Differentiating orders, medals and decorations between their different classes and types is mostly easy. Different grades are distinguished by different sizes, more or less valuable materials or completely different designs.

The following two crosses may be one of the few exceptions. Follow along and see for yourself:

Prussian Military Merit Crosses

Fig 1: Prussian Military Merit Crosses

Can you see the differences? No? Well, that’s correct. Both crosses seem to be almost identical. Even the die flaw on the “T” in “VERDIENST” (merit) is the same on both specimens:

Military Merit Cross die flaw in T

Fig 2: Military Merit Cross showing the die flaw in the “T” of Verdienst

Military Merit Medal 1st Class die flaw in T

Fig 3: Military Merit Medal 1st Class showing the die flaw in the “T” of Verdienst

 

So, what’s the point here?

Well, if you look at the bottom rims of those two crosses you will see that one is marked “W 938”, while the other rim is not.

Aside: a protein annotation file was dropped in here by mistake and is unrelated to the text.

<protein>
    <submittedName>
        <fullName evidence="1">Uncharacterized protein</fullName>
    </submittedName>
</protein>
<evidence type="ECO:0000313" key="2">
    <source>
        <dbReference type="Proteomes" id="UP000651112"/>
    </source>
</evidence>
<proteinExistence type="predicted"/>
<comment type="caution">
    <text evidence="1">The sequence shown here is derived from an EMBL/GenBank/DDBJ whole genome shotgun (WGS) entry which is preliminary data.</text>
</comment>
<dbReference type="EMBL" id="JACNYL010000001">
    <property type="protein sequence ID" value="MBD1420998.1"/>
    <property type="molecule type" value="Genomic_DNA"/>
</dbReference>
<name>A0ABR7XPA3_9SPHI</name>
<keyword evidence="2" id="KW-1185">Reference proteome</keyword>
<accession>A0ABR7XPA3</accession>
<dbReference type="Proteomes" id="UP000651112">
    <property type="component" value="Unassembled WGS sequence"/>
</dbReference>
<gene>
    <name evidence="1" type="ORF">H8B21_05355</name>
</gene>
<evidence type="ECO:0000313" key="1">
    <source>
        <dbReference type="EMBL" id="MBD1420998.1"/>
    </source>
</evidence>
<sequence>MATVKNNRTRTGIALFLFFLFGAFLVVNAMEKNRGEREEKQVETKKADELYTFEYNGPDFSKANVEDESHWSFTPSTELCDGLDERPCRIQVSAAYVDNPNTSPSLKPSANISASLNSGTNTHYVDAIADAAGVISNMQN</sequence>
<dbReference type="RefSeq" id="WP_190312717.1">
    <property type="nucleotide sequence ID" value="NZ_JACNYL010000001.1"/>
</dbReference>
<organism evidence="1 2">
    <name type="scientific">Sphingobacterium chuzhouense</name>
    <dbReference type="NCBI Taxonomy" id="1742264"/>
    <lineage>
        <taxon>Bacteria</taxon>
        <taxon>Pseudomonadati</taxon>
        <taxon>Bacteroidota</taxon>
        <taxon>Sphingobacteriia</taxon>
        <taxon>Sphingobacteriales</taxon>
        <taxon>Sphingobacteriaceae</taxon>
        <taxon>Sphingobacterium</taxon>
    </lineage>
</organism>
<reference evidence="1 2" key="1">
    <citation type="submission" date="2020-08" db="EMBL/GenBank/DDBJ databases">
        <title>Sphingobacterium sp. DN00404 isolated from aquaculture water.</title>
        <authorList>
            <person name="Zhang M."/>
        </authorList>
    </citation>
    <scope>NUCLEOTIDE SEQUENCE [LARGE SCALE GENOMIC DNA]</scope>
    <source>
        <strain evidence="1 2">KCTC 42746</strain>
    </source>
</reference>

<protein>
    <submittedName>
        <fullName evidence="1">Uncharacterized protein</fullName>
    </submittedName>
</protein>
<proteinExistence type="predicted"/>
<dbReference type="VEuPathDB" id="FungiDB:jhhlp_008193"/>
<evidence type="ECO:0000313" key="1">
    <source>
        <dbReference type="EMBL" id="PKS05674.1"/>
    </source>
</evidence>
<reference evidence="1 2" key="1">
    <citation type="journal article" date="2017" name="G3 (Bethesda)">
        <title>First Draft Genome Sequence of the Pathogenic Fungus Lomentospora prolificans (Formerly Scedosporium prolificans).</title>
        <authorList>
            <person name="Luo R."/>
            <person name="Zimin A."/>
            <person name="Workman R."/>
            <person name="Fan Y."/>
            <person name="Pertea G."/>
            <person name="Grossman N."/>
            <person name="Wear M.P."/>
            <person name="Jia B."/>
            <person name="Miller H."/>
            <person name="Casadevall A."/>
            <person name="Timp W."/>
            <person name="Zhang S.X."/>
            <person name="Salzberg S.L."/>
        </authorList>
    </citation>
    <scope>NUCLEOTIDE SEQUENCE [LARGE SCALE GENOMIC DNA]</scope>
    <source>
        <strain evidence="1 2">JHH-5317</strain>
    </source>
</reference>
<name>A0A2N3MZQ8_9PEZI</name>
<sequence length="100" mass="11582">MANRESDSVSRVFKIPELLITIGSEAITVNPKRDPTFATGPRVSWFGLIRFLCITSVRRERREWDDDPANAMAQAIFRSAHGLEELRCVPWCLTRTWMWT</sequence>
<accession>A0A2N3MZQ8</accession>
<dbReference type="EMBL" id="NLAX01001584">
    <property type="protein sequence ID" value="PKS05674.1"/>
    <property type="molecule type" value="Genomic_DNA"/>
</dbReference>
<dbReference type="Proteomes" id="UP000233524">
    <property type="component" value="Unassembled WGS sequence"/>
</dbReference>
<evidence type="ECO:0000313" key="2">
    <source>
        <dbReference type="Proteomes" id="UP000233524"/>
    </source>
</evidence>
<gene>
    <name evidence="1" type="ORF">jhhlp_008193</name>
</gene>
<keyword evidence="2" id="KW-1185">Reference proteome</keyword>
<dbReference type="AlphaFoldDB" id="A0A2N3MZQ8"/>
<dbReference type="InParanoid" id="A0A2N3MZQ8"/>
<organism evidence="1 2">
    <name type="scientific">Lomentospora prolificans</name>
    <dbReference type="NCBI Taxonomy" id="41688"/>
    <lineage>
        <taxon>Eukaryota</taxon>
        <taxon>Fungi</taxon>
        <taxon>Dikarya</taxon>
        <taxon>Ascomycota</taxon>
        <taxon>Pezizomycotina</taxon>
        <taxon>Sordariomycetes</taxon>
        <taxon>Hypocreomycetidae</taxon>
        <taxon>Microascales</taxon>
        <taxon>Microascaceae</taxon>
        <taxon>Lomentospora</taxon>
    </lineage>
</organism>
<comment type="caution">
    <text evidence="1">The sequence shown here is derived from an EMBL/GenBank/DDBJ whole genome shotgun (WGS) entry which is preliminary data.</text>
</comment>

Proper Markings on a silver gilt Military Merit Cross, "938 W"

Fig 6: Proper Markings on a silver gilt Military Merit Cross, “938 W”

Prussian law stated that silver gilt order decorations and medals had to be marked in order to distinguish them from those made from real gold. A trained metallurgist or medal collector could certainly tell the difference without that mark, just by weight (golden items were normally constructed hollow, in order to safe expensive material, and are therefor lighter in weight), but the Prussian state probably liked a more sophisticated methodology in general to be able to tell.

In case of the Wagner made Prussian Militaerverdienstkreuz (Military Merit Cross) this law gives us the only tool today to verify the difference between the actual Militaerverdienstkreuz (Pour le Merite for NCOs) and the Militaerehrenzeichen 1st Class. (read more here: Militaerverdienstkreuz and the  Militaerehrenzeichen 1st Class) The gilding process was rather poor and leaves us with mostly silver crosses or crosses with a poor remnant of gilding.

Both grades of the highest bravery award in Prussia until 1918 were made on the exact same die and tooling. The following pictures show another detail and proof:

Military Merit Cross detail and die flaw as indicated by the red arrow

Fig 5: Military Merit Cross detail and die flaw as indicated by the red arrow

Military Merit Medal 1st Class detail and die flaw as indicated by the red arrow

Fig 6: Military Merit Medal 1st Class detail and die flaw as indicated by the red arrow

 

 

1 Comment
  1. Speaking of the military merit cross. This is how research was done in the 1980th

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